If only the resolution to any problem was as easy as this simple knee-jerk reaction.
Do we know the reason that Bob is underperforming? Could it be that we ourselves have set Bob up to fail by giving Bob a bad process to follow, or a weak link in Bob’s supply chain?
And what of this magic tool? While it might be clear that we could benefit from the output that such a tool might provide, will we get that output from this tool in this environment used in this way?
When faced with a problem, the knee jerk reaction used by many is to solve it by treating the symptom and jumping to solutions.
Working on the assembly line, Bob trips and bumps into a car, causing a dent or scratch. Bob has done this more than once, so the natural conclusion is that our fictitious Bob is a clumsy oaf who is not careful enough. Bob gets replaced without first considering the cause of Bob’s apparent clumsiness. Did we check to see if Bob has a habit of going out for a liquid lunch and returning to work inebriated, and what about that loose cable that lays about the floor haphazardly? Then there is the assembly line process set up in such a way that Bob has to remember to duck each time a part moves along the conveyor system. No, the problem is Bob. He is the one denting cars, so he needs to be removed.
In another instance we have an organization that has implemented a change management system for assessing risks before approving a change within the environment. Any functional group that wants to make a change has to submit their plans for approval, so that other functional groups are aware that the change is coming and can asses its impact on their area. Some groups are not following the process, but the solution is obvious. We must need a software tool that we can all use to enter change requests for all to see.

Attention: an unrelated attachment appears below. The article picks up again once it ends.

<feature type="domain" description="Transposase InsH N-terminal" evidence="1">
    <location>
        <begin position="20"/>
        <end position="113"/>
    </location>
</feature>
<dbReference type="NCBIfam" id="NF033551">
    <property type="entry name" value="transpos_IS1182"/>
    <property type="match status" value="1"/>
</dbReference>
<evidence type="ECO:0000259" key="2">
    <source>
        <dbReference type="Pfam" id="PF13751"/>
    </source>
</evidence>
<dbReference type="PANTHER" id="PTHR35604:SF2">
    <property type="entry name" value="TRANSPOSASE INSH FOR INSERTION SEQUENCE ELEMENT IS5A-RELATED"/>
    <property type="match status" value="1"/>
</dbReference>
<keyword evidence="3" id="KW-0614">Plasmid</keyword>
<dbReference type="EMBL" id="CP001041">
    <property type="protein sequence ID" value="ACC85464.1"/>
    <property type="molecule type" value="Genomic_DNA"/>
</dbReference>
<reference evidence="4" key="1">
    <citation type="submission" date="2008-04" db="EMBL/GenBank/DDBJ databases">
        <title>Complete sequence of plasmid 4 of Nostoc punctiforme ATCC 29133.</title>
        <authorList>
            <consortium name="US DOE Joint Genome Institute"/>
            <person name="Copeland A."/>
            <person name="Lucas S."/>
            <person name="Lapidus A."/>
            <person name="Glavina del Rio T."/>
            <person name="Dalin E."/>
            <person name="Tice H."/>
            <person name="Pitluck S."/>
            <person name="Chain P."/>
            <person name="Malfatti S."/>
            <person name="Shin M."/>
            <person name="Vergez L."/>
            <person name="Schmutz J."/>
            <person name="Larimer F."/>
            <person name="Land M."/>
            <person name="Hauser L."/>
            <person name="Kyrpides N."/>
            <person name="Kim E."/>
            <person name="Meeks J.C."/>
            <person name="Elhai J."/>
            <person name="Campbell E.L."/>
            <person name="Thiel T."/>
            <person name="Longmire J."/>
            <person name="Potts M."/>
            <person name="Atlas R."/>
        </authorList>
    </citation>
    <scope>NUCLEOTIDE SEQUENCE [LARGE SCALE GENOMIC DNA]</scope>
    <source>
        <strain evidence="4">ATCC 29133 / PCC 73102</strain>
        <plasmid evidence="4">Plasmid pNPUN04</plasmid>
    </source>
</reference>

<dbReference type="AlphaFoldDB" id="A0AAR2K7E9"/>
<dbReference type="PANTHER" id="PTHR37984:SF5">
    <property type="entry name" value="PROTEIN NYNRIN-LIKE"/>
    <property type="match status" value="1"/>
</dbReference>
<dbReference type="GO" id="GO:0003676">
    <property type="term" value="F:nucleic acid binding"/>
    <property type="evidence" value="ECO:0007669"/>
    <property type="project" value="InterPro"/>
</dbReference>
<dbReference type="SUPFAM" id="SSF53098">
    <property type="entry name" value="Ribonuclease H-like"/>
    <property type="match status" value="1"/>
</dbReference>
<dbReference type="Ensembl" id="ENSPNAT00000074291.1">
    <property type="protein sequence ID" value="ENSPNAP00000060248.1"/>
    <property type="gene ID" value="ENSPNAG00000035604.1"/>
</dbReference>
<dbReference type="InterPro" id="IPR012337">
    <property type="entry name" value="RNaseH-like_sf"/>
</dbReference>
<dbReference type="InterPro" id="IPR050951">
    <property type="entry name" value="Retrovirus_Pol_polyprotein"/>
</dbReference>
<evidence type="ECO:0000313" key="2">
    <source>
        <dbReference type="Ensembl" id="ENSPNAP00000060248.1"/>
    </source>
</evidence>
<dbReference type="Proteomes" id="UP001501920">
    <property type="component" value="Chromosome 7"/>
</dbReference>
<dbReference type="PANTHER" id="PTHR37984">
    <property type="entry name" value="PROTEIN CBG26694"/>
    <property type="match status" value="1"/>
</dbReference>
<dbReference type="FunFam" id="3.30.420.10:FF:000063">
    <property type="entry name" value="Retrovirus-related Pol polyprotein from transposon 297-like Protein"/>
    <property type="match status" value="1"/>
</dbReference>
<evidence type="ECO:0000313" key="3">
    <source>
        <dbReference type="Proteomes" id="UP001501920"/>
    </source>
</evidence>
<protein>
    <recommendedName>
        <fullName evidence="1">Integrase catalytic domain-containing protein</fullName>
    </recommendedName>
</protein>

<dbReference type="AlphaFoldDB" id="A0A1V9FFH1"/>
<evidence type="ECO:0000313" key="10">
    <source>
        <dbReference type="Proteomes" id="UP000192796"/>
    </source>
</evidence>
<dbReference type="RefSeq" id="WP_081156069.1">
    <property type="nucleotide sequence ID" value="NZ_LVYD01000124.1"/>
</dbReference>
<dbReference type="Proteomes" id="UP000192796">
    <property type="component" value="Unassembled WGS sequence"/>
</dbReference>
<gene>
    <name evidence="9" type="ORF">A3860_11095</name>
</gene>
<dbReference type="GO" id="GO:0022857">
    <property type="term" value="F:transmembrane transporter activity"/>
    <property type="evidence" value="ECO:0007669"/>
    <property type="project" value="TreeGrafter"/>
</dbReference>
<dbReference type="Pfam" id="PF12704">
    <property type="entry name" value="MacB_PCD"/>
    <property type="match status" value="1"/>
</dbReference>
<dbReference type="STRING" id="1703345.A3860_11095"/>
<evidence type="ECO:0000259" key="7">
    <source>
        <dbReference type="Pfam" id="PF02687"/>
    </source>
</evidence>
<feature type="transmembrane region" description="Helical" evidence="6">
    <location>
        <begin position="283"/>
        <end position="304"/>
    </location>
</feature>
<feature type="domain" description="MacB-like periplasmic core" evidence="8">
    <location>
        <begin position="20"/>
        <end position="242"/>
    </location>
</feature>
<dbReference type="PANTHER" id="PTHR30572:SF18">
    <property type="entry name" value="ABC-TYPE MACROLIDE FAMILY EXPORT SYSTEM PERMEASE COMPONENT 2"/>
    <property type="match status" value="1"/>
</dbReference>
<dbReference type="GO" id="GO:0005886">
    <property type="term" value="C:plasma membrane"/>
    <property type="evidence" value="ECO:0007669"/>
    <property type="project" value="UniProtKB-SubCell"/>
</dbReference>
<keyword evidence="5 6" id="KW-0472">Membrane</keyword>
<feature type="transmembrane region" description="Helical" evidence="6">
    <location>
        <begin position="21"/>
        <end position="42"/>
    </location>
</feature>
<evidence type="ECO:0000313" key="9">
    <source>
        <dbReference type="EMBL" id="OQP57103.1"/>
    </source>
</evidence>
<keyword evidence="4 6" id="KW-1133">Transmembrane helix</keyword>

That certainly will solve the problem….or will it? Never mind those who are supposed to be seeking approval for their changes that view the requirement to seek approval as an unnecessary waste of time. Too much red tape to bother with. Then there are the people reviewing the changes for approval who see themselves as enforcers rather than trusted advisors, able to so no, and unwilling to say yes.
So, while my colleagues may advise buying new tools, and avoiding the hiring of a person named Bob, Robert, William or Bill, when I am asked what to do about the situation I will lead with my typical consultant answer – refined by me over many years of working with Bob’s and Tom’s and Sally’s – "It depends. Lets begin by looking at the process."
© Wayne McKinnon, 2011 www.M2HV.com